This Is Not a Love Letter is an interesting YA novel. It follows Jessie, a girl about to graduate high school whose boyfriend just went missing. When Chris went missing, he and Jessie were on a break, a week-long break she requested to get some perspective about their futures. Chris went missing while he was running on a path by a river, and Jessie is almost sure it has something to do with the boys who assaulted him near the same river recently. In their small town, Chris is one of the few black boys and Jessie (who is white) is terrified something horrible has happened to him. As she speaks out, things become increasingly murkier and increasingly dangerous for Jessie. As Jessie deals with Chris’s disappearance, she decides to write him a letter to describe what’s happening while he’s gone, as he’s written her love letters every Friday since they’ve been together.
I liked this book, but I have some complicated feelings about it. The epistolary style works very well to tell the story, and I thought it was a great way to read it. Jessie, being a teenager dealing with big stuff, doesn’t always make the best choices in her handling of the situation, but that’s to be expected and it’s really great to see everything through her eyes. She also has a lot on her plate, in addition to Chris’s disappearance and it’s interesting to see how she handles (or doesn’t handle) everything.
This book also tackles some big issues, from mental health to racism. I felt like it did some of these well, and others not as well. I feel like the mental health issues dealt with were realistic and handled with sensitivity. It was more subtly woven through the story at times than the racism aspect, and I felt like it was skillfully done. On the other hand, I feel like the racism issues were handled a lot more bluntly, and I felt like it mainly touched the surface of a lot of the issues, but the fact that they are presented is important. I also liked how Jessie took time to confront her own prejudices and thoughts at times throughout the book, and I felt like that was very valuable.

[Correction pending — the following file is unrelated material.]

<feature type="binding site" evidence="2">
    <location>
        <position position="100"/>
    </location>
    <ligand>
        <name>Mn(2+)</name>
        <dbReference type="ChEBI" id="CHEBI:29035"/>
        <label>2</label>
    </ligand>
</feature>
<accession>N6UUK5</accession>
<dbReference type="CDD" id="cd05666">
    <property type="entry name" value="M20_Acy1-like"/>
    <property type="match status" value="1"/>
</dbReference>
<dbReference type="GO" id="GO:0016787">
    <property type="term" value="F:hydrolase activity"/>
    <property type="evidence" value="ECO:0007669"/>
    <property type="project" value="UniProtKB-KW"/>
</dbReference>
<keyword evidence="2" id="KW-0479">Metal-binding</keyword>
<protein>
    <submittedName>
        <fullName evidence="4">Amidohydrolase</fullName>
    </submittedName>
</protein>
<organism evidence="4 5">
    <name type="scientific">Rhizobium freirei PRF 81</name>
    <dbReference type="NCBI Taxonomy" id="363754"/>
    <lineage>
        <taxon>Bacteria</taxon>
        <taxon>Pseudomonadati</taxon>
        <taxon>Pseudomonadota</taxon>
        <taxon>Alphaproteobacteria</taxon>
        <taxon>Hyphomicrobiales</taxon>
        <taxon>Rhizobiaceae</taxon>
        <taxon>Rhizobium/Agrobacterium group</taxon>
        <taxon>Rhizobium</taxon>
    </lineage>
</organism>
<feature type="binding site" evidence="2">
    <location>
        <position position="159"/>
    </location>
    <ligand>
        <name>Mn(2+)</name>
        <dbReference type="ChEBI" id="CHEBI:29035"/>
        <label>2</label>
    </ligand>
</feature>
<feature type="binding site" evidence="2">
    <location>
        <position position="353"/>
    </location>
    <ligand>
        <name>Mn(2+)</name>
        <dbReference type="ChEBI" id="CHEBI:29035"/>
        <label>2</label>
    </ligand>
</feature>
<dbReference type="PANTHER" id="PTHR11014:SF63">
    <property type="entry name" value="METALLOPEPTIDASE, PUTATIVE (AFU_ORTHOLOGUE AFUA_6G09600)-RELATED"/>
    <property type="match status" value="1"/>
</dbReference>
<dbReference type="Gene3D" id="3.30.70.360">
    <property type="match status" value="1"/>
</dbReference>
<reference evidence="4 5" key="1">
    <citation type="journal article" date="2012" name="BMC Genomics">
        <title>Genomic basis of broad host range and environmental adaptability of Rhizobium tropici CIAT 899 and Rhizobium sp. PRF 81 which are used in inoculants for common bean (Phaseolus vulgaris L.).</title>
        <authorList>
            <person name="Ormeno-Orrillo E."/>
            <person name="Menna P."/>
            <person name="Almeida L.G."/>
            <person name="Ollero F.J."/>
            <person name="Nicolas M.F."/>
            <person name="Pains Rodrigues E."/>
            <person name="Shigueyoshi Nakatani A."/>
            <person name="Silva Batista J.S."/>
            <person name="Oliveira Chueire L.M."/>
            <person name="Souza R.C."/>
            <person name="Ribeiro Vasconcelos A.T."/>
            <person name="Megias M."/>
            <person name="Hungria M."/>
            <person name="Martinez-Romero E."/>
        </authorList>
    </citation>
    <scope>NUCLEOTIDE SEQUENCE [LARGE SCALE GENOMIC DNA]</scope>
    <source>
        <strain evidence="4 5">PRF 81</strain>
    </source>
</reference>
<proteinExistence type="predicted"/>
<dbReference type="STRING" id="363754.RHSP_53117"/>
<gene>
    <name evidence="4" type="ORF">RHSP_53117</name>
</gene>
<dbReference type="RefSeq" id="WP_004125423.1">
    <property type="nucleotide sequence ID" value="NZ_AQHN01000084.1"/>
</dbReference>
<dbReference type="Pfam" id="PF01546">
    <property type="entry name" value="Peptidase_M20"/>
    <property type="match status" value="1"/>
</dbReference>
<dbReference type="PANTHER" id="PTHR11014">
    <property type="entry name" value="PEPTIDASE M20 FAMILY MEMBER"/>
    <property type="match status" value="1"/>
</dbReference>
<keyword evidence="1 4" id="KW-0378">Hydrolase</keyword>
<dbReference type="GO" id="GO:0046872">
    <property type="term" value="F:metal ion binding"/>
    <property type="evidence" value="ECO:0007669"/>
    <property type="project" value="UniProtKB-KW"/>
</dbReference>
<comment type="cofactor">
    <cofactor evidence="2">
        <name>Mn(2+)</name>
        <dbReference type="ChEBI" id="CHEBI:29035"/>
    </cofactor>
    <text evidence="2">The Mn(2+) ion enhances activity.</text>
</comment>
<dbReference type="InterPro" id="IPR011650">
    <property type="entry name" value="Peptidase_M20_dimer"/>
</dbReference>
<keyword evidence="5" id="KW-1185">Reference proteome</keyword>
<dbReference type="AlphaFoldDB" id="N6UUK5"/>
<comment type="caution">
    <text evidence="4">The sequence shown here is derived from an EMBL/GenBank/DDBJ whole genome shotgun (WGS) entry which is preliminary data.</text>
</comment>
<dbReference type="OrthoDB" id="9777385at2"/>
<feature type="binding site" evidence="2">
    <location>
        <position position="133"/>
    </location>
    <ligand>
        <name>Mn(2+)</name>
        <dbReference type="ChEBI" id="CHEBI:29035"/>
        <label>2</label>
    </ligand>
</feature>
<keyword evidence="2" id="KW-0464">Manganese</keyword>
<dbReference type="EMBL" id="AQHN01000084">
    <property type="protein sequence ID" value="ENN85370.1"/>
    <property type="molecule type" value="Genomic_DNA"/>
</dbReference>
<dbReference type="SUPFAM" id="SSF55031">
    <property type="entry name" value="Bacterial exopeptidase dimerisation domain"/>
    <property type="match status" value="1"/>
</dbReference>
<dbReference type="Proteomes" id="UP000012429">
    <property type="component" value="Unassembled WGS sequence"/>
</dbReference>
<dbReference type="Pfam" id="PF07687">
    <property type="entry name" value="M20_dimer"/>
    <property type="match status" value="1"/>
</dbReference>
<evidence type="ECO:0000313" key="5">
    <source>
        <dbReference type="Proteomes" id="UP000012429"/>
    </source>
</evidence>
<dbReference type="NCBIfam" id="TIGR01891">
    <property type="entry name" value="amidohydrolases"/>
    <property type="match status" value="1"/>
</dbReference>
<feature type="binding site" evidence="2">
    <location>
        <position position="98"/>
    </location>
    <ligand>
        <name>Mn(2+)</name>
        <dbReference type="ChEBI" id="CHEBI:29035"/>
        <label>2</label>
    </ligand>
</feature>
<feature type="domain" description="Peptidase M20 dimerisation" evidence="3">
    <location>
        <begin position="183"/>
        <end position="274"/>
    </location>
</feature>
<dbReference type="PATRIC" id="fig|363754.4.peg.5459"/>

This book was a hard book to put down. I really cared deeply about what happened to Chris, and I felt for Jessie and the people in their lives as they dealt with this horrible situation. I had a lot of anger throughout the book, and I also had a lot of tears. If you’re in the mood for a mystery with heart, I do recommend this book.
Note: I received this book from Netgalley and the publisher in exchange for a fair and honest review.
Rating: 3 out of 5 stars
What YA mysteries have you loved?? Let me know in the comments!